Avoid Capital Gains Tax on Your Investment Property Sale

With appreciated shares, you can sell your shares over several years to spread the appreciation. Unfortunately, investment property does not enjoy the same luxury; the full amount of the gain must be claimed on your taxes in the year the property is sold, unless certain steps are taken to minimize this risk. If an investor uses IRS Section 1031 to recognize a “like-kind” exchange when selling an investment property, capital gains may be deferred by purchasing a similar investment property.

Is it true that you can sell your home without paying capital gains tax?

Sale date management

You can mitigate this tax burden by controlling the year in which you lose title and possession and, therefore, the year in which you report the capital gain on the transaction. In other words, you can set the transfer of ownership to a year in which you expect to have a lower tax burden.

According to the Internal Revenue Service (IRS), “part or all of the net capital gain may be taxed at 0% if your taxable income is less than $80,000”. So if you have no active income and minimal passive income, including the gain on the sale of your investment property, you could avoid paying taxes on your minimum capital gain. However, if your income is stable and paying tax on the gain seems unavoidable, you may consider using the IRC Section 1031 exchange.

Section 1031 Exchange

The IRS Code Section 1031 exchange allows an investor to exchange real estate held for investment purposes for other investment real estate and does not incur any immediate tax liability. Under Section 1031, if you exchange a business or investment property only for a business or investment property of the same nature, no gain or loss is recognized until the newly acquired property is sold. .

As of 2018, the Tax Cuts and Jobs Act limited similar exchanges to real estate. Exchanges of personal property, such as works of art, under Section 1031 are no longer permitted.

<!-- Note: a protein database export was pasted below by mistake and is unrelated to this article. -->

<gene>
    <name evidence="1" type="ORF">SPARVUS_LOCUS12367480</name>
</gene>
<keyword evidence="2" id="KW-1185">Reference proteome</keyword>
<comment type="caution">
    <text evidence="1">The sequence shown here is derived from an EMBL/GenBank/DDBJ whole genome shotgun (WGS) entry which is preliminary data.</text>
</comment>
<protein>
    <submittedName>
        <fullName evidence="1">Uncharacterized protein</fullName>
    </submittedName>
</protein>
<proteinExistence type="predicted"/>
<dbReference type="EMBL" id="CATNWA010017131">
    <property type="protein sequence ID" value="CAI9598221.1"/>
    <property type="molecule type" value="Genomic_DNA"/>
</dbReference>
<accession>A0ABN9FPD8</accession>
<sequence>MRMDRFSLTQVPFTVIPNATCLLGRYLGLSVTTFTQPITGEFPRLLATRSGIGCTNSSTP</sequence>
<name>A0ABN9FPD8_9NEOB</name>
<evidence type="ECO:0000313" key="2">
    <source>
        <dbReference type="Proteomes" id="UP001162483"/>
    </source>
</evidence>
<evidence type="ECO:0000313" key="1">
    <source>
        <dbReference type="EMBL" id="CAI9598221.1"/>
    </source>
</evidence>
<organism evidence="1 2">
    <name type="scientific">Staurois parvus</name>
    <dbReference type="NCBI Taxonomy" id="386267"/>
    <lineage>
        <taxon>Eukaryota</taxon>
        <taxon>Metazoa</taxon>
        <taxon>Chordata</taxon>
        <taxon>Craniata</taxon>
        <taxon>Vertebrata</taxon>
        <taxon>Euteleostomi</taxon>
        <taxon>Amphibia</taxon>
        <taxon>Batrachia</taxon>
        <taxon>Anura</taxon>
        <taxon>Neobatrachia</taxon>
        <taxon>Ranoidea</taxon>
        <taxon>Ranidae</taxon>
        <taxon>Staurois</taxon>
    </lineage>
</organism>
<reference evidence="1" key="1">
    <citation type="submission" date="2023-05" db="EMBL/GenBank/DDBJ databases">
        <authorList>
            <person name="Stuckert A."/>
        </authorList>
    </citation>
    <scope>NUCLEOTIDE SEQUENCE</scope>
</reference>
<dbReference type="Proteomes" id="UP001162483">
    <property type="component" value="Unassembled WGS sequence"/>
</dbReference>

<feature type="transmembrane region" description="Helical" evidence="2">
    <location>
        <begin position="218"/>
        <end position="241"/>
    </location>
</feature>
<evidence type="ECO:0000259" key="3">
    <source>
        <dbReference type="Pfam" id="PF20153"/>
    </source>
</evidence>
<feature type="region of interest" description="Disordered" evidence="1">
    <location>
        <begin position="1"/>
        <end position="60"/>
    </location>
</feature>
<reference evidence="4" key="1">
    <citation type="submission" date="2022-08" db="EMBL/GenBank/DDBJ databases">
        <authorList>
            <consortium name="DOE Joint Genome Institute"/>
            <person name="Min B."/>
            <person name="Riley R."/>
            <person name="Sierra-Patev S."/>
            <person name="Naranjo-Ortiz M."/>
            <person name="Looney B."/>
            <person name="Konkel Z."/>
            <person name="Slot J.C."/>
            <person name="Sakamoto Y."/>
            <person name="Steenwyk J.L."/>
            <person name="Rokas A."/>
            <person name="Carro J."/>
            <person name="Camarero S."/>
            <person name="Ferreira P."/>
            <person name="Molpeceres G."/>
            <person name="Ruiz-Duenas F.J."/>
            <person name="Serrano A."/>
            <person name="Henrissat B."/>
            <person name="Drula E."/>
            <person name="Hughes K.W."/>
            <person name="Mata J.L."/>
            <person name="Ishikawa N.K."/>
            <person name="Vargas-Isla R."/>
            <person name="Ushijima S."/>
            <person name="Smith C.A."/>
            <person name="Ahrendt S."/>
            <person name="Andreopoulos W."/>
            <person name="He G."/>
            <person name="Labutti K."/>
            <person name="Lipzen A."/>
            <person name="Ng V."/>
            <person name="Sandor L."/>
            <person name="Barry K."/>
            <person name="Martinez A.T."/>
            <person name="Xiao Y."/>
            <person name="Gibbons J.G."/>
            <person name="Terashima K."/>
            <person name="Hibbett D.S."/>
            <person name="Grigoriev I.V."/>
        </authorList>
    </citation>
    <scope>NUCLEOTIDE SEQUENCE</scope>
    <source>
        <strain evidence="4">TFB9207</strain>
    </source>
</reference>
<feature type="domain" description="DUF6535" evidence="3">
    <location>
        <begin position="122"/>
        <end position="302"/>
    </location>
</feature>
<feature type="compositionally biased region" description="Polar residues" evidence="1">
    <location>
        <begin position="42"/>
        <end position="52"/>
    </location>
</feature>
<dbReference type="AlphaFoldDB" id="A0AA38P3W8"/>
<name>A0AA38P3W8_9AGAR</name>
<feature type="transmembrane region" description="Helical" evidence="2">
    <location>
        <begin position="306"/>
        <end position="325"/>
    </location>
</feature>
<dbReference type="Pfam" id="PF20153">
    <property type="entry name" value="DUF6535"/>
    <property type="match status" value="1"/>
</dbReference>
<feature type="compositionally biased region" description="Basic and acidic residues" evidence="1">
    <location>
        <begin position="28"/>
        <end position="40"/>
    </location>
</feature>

Rules and Regulations

IRS Code Section 1031 will not avoid capital gains taxes in all cases. For example, the exchange of US real estate for real estate in another country will not qualify for tax-deferred exchange status. Additionally, trades involving property used for personal purposes, such as exchanging a personal residence for a rental property, will not receive tax-deferred treatment. Finally, if an exchange is made between related parties and either party subsequently disposes of the exchanged property within two years, the exchanged property will become subject to tax. 

For tax reporting purposes, the basis of the old property is carried over to the new property. This is important to understand because the taxes due are not remitted, they are simply deferred until the sale of the new property.  To register the Section 1031 exchange with the Internal Revenue Service, it is important to file Form 8824 with the tax return for the year of the like-kind exchange, as well as for each of the following two years the exchange. 

Section 1031 and Losses

A tax-deferred exchange is also possible if you sell your investment property at a loss. First, you need to determine if the loss is a “tax loss” or just a personal loss. In order to qualify as a tax loss, your adjusted basis in the property must be greater than the selling price of the property. Your adjusted basis takes into account any previous depreciation deductions you took (or were allowed but did not take).